Sweden to replace existing nuclear plants with new ones

Image caption,
Greenpeace activists said the plan was "irresponsible"

The Swedish parliament has approved the replacement of old nuclear reactors with new ones, marking a change in policy on nuclear power.

The plan, proposed by the government, passed narrowly by two votes.

In 1980, a Swedish referendum decided to phase out reactors by 2010, although the target was later abandoned.

Sweden's 10 reactors, at three power stations, supply as much as half of the country's electricity.

The plan allows for new reactors to be built at the same site as the country's existing plants, but forbids the approval of new sites. The number of reactors is not allowed to exceed 10.

It passed by 174 votes to 172 against, with three MPs absent.

The centre-left opposition said they would rescind the law if they win the next election, due in September.

"Of course we will tear it up," said Tomas Eneroth from the Social Democratic Party.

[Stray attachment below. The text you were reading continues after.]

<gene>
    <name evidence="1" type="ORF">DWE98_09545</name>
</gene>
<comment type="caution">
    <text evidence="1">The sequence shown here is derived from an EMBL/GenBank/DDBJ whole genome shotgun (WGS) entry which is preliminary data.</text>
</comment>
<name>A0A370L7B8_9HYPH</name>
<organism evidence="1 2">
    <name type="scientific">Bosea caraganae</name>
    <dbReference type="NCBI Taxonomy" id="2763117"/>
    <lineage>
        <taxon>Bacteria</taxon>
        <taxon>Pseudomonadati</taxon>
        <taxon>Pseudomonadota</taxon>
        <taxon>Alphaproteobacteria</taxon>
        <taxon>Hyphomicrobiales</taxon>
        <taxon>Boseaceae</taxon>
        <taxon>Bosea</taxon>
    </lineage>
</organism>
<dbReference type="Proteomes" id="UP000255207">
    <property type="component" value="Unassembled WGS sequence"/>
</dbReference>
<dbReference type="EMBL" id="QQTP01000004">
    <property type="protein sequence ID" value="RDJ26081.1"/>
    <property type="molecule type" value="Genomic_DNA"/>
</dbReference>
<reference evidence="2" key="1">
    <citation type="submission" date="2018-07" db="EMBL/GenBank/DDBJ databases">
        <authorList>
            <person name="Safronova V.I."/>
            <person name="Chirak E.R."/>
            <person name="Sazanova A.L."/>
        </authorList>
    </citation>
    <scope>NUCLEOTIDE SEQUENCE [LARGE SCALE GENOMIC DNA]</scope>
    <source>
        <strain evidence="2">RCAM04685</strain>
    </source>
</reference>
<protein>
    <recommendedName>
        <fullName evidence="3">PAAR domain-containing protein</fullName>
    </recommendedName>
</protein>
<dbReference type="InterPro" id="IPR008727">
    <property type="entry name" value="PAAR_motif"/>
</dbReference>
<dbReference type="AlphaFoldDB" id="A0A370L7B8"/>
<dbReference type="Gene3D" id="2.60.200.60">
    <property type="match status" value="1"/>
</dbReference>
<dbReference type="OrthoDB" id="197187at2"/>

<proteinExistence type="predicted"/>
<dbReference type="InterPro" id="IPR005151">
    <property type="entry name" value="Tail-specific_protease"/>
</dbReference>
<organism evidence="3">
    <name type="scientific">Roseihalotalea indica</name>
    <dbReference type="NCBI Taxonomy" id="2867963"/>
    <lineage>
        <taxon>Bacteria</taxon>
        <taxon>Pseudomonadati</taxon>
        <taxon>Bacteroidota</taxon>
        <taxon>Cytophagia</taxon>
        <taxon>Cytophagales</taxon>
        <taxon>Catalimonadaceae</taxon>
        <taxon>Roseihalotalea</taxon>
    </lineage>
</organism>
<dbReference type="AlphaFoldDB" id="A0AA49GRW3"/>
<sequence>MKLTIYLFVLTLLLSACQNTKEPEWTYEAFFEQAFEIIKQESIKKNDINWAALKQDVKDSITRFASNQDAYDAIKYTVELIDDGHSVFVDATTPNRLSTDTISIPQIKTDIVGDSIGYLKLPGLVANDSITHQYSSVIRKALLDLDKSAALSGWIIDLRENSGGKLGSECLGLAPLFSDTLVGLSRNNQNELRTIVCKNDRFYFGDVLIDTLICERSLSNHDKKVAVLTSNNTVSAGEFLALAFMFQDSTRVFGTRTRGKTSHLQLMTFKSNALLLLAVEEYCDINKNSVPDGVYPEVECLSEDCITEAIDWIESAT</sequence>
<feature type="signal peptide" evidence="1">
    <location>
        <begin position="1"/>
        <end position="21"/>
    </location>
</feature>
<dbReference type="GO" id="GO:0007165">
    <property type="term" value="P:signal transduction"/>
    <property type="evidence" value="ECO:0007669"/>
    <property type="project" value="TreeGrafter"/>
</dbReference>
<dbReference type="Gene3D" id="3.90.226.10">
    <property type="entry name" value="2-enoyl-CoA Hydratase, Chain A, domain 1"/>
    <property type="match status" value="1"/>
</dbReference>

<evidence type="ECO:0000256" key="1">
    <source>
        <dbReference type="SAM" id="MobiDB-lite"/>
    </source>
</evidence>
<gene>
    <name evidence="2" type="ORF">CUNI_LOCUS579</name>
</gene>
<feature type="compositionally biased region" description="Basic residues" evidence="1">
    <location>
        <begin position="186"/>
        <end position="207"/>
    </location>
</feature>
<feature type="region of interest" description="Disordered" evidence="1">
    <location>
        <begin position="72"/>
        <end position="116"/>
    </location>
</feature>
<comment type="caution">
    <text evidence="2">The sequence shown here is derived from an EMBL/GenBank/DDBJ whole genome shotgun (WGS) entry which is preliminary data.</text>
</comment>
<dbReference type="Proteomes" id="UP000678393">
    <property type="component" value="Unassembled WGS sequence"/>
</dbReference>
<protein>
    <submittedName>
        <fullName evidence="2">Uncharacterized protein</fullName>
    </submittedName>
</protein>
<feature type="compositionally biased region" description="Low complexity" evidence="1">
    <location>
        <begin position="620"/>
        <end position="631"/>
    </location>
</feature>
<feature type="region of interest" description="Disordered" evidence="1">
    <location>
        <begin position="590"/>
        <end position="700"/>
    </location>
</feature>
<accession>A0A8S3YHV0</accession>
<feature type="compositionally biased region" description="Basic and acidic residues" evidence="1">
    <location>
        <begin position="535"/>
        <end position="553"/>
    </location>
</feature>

Environmental group Greenpeace said the move was "irresponsible".

"The members of parliament show they do not take the environmental risks posed by nuclear power seriously, and that they do not trust in the enormous potential there is for Swedish renewable energy," Greenpeace spokesman Ludvig Tillman said.

Meanwhile, 29 activists appeared in court on trespassing charges after being arrested on Monday for allegedly breaking into the Forsmark nuclear power plant.

The group, who include protesters from Britain, Germany and Poland, had been calling for parliamentarians to vote against the proposal.

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